Tuesday, April 27, 2010
We're All Going To Die
I heard Irvin Yalom speak today. He's a psychiatrist/writer/ very famous shrink at Stanford, and he was at Johns Hopkins today to give the Jerome Frank lecture. The title of his talk was "Staring at The Sun: Overcoming the Terror of Death." It's also the title of his latest book. The auditorium was packed---no surprise here. When I heard Dr. Yalom was coming, maybe a month ago, I made a point to block off the time to be there-- I've never heard him speak and I was looking forward to this. Please let me share the experience with you.
Dr. Yalom is a gifted writer. He writes about his work in colorful and accessible ways, and he speaks about it this way as well. He lectures an audience of hundreds as though he is talking to a single friend. No notes, no hesitation, and he seems so at ease as he talks openly about work that is quite intimate. His specialties are group psychotherapy and existential psychotherapy, and he classifies the existential issues as death, isolation, freedom (as in freedom to make decisions and to steer the course of one's life, not political freedom), and meaning. "We are unfortunately meaning-seeking creatures heralded into a universe that has no meaning." Now he tells me!
Dr. Yalom started by talking about Dr. Jerome Frank (for whom the lecture is titled)--one of his mentors --and talked about a poignant visit with him near the end of Dr. Frank's life. Dr. Frank was also one of my psychotherapy supervisors, perhaps at a time in my training when I took such things for granted and had no true appreciation of what an amazing gift it was to be his student. Dr. Yalom talked about his memories, and I revisited my own.
Dr. Yalom talked about his own psychotherapy experiences: his three years in psychoanalysis in Baltimore "There was so much attention to the distant past and so little to the future and our death." Later in life, in California, he spent two years in therapy with Rollo May.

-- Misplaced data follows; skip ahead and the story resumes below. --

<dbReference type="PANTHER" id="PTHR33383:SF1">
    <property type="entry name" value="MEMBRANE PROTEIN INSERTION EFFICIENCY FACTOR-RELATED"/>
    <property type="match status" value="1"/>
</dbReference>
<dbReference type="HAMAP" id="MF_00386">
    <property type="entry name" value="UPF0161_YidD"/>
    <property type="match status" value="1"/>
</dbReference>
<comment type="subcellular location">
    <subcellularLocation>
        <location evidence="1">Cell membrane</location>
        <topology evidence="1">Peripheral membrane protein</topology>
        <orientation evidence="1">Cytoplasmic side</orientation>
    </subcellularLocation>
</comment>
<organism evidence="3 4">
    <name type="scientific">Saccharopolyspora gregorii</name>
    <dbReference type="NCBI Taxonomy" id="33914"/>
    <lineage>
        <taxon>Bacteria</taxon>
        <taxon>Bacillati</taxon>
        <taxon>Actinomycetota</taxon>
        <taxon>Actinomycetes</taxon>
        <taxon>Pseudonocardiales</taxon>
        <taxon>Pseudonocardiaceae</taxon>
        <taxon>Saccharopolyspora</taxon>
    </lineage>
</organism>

Death anxiety, Yalom contends, is an issue for many people--one patients won't necessarily bring up on their own, one they avoid if they sense the therapist is uncomfortable, one that, indeed, makes therapists uneasy as they, too, have their own death anxiety to face. Perhaps it's easier to avoid the topic; after all, there's nothing to do about it. We're all going to die. The therapist, he says, has a role in discussing death, and therapy can diminish the anxiety.
He talked a little about his work with cancer patients and how facing death can have a transforming effect; people get a better sense of priorities. "What a pity I had to wait until now to learn how to live," one dying patient told Dr. Yalom.
By far, the most interesting parts of the talk were when Yalom talked about specific examples of his own work with patients and the interactions that transpired. He talked about a patient--a psychotherapist--- who asked him about his own death anxiety (he responded) and who talked about his concerns about how Dr. Yalom might judge him. One nice thing about being Irvin Yalom is that you can get up in front of an audience of hundreds and talk openly about your work, boundary violations and all. He ended with the statement, "To become wise, you must listen to the wild dogs barking in your cellar." --a version of a quote by Nietzsche. I'm still thinking about that one.
It's been a while since I've heard a lecture like this. We've become so focused on psychiatry as the treatment of illnesses, of which drug at what dose, for how long, or which type of psychotherapy, and certainly we assume that what goes on in therapy includes talking about issues that having meaning to patients--including things that evoke anxiety, and the nuances of life that include meaning. We know we talk about these things behind closed doors--but we don't often talk about the process of such transactions.